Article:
Wednesday, July 12, 2006

Ranganathan Online!

It is a happy, happy day for me. My #1 hero and professional idol in the library field is on-line and inching nearer the position of respect and recognition that he deserves. Ranganathan revolutionized the institution of the library in India in the 1930s with his Five Laws of Library Science:
  1. Books are for use.
  2. Every reader his or her book.
  3. Every book its reader.
  4. Save the time of the reader.
  5. A library is a growing organism.

I was researching S.R. Ranganathan's work this past fall, and checked out his Five Laws of Library Science (1931). Understandably, considering its age, but unfortunately, considering its value, the copy I got from my college library was falling apart, having very brittle pages and no surviving binding. Now it has been digitized courtesy of the University of Arizona's Digital Library of Information Science and Technology and the introduction and chapter 1 are already available as pdfs at

If you want to learn a little more about the library legend himself, try this site:

Or if you want to see how his laws apply to technology-based resources, try:

Who's Afraid of My Space?

Everyone in the field of education, it seems at the moment. Parents are worried about what their teens are posting and who else is seeing it. Teens are lying. Sexual predators are lying in wait. Teachers are split - some think it's the devils work, other are using it to check up on their students. The government is trying to ban it. Librarians are signing on in droves, putting up personal pages, library pages, you name it. It seems like good practice to go where the teens are and try to win their patronage by any means available. But what is really going on with My Space - is is being typecast as the newest technological villain or is it really an unsafe space? Or, perhaps more importantly, is it less safe than the rest of the world? If so, does that make banning an acceptable answer.

This month the house held hearings on the Deleting Online Predators Act (DOPA). It seems social software providers like Friendster and MySpace are teeming with pedophiles, drug dealers, and numerous other permutations on the theme of law-breaker/pervert. If DOPA is approved, schools and libraries that receive federal funds will have to deny access to such pages to minors, as well as other sites that allow users to create personal webpages or offer other forms of communication such as e-mail. It's not hard to see where this could go. Read up more on various views of this act at ALA News:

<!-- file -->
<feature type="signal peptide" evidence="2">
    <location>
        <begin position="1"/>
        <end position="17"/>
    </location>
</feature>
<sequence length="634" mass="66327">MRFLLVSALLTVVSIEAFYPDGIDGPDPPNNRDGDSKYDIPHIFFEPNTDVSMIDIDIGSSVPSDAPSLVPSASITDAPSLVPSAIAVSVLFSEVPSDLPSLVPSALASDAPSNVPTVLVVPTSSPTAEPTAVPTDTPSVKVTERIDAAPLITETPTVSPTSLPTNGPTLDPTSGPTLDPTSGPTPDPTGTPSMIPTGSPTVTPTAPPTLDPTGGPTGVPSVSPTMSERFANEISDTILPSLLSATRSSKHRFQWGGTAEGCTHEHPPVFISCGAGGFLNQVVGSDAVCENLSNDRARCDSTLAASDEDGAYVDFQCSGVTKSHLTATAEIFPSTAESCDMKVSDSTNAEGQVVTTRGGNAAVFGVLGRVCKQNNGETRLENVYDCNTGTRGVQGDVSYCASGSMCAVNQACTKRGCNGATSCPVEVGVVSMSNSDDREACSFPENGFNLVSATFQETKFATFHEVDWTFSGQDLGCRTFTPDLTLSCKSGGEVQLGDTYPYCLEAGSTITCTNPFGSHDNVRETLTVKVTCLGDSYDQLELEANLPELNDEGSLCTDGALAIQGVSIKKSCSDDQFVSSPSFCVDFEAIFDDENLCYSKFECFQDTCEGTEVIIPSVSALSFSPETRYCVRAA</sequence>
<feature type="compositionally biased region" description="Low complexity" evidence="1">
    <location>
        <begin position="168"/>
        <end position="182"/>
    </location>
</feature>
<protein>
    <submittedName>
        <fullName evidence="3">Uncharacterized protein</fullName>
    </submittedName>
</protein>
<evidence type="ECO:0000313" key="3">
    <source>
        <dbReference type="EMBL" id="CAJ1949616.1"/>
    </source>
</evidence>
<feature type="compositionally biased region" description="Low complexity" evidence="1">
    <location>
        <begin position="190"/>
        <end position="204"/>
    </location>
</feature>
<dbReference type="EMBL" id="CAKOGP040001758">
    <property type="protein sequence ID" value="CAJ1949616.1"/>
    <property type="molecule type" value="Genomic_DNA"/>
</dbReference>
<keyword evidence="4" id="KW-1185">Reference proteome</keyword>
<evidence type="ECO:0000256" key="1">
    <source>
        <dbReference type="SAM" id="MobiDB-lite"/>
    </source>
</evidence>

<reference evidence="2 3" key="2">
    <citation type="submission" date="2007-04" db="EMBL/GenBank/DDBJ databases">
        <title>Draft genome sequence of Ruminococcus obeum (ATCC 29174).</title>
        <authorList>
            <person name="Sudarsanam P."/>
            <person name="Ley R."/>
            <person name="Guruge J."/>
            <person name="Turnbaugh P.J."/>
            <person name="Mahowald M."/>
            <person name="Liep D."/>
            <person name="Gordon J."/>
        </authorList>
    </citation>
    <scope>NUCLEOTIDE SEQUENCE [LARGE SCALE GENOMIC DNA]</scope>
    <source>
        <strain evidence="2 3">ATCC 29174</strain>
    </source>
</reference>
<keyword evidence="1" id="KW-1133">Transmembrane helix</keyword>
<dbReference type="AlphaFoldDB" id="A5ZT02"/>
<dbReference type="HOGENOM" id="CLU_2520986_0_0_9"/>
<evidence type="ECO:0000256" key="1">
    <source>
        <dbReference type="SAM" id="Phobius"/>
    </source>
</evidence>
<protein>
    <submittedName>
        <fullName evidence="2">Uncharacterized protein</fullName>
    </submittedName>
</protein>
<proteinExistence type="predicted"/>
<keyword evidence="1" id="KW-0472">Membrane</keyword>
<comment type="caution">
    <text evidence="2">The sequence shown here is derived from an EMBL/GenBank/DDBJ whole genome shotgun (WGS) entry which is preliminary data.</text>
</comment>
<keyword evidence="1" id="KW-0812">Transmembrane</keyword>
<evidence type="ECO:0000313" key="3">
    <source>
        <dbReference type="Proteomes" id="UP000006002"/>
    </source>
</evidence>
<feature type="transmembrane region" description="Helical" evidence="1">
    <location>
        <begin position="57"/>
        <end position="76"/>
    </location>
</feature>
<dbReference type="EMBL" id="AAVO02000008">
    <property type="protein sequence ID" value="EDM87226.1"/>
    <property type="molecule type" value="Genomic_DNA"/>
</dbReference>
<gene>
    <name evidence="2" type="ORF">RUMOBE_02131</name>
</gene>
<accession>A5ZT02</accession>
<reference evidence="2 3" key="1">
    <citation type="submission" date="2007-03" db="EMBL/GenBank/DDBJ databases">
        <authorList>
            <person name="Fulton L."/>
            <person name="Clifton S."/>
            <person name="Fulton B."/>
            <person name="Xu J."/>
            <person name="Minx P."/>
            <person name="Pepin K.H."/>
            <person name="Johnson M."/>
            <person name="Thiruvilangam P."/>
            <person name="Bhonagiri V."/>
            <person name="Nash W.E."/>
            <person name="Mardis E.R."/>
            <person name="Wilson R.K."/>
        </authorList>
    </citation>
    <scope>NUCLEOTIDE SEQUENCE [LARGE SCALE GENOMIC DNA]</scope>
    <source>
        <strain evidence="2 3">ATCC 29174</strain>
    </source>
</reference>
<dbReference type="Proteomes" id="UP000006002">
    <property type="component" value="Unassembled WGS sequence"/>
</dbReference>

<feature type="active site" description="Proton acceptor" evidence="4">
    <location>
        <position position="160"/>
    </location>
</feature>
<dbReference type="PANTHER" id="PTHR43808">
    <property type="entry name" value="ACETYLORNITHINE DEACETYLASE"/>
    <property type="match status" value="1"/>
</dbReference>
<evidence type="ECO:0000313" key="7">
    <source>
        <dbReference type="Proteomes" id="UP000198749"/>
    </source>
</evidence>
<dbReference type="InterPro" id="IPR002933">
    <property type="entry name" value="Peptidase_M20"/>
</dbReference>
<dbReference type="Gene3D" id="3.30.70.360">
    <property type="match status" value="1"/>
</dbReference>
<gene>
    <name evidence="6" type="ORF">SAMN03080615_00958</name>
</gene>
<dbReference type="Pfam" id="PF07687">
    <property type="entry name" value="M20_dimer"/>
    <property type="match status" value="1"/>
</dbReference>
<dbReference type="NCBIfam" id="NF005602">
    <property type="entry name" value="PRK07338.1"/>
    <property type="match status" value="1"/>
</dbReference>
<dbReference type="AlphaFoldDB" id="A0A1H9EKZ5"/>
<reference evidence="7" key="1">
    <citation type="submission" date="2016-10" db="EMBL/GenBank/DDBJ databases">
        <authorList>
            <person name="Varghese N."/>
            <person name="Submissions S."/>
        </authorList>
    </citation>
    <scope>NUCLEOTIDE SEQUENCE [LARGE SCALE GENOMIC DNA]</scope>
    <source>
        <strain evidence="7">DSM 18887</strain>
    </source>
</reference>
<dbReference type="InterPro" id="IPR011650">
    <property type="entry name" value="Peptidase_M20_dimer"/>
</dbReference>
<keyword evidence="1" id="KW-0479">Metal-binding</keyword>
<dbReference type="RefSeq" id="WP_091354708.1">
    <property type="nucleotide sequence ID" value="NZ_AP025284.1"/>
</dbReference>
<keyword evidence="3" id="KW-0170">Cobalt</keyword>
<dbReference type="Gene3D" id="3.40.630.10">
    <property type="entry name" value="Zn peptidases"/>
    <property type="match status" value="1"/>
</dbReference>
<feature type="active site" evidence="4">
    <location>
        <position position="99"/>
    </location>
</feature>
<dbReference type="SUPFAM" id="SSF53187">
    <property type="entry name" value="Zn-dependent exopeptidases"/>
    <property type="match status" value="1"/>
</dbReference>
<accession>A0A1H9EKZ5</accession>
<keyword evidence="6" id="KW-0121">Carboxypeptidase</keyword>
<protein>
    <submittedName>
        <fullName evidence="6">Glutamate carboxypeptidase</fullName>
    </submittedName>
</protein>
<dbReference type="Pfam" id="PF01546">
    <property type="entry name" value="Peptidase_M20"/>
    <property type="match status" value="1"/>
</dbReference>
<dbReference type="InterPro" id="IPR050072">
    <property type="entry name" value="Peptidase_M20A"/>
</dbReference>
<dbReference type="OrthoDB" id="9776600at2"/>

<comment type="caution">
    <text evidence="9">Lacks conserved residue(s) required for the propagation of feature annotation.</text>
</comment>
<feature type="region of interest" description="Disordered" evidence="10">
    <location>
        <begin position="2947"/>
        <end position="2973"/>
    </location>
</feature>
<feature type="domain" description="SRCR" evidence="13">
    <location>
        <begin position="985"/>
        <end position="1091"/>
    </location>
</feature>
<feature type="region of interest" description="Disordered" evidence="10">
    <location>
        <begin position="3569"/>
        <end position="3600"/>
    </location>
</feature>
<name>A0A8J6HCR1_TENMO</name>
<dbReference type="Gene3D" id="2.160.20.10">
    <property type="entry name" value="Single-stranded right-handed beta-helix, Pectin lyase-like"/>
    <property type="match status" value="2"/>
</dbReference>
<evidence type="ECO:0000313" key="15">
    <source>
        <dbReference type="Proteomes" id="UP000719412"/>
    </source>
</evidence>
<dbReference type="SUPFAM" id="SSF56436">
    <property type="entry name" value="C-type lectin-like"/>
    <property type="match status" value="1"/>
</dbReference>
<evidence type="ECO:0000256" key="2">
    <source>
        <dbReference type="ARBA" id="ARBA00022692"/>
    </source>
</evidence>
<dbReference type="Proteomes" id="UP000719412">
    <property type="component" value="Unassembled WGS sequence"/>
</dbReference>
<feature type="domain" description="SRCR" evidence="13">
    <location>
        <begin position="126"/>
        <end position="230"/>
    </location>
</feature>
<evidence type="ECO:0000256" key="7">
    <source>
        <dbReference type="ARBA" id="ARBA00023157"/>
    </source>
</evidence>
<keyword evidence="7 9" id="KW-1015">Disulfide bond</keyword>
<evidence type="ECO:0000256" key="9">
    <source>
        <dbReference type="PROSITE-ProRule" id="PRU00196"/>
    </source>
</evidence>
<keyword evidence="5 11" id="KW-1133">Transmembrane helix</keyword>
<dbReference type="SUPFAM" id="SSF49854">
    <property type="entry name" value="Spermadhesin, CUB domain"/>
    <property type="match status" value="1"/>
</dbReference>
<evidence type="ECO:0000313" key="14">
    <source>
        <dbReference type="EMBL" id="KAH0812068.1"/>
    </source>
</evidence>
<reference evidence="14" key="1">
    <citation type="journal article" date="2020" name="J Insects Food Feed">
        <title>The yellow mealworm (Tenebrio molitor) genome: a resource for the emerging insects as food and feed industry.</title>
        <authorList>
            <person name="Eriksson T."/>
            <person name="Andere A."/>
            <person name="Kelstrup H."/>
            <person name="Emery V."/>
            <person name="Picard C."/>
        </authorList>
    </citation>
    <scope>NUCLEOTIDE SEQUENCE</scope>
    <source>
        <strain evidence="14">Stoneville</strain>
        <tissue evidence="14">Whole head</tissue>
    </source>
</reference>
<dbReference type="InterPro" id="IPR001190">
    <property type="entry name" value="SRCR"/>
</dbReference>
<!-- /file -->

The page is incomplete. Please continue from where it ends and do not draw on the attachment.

Like other forms of censorship, this one will hit hardest those who cannot buy their ways around it. If you have a computer at home, the sky's the limit. If you go to a school that doesn't get federal funds, I guess it will be up to your state, district, principal, or PTA to decide how high the risk is. Personally, I use both of the vilified programs to keep in touch with people living at a distance, find old friends from college, and post my latest news. Out of all the friends I have that use similar spaces, none of them are up to sinister activities. I do, however, have a friend who has been suspended from work without pay for the last month over information on his MySpace page related to privacy settings. Are we coming up on another round of witch hunts in which tech-savvy individuals will have their every move scrutinized?

Again, who will this act hurt the worst? The teens that caused the explosion in popularity of these sites. Young people who are socially or physically isolated (such as those who are lgbtq or live in rural areas) and are seeking connections with like-minded individuals they may not otherwise have access to. People like my friend who value their privacy and want to publish information for friends without putting it on display for the whole world. Librarians like me who believe the best way to provide service is to go where the teens are.

Here is what my professional organization, YALSA, has to say about my space, along with some good reading suggestions and lots of examples of positive ways in which social software is being used with and by young people:

Personally, I support the use of technology in education, and I think social software is some of the most exciting new technology available. If you agree, please join me in talking this up to friends, family and colleagues. Also, join me in signing the Friends of My Space's "Save Your Space" petition.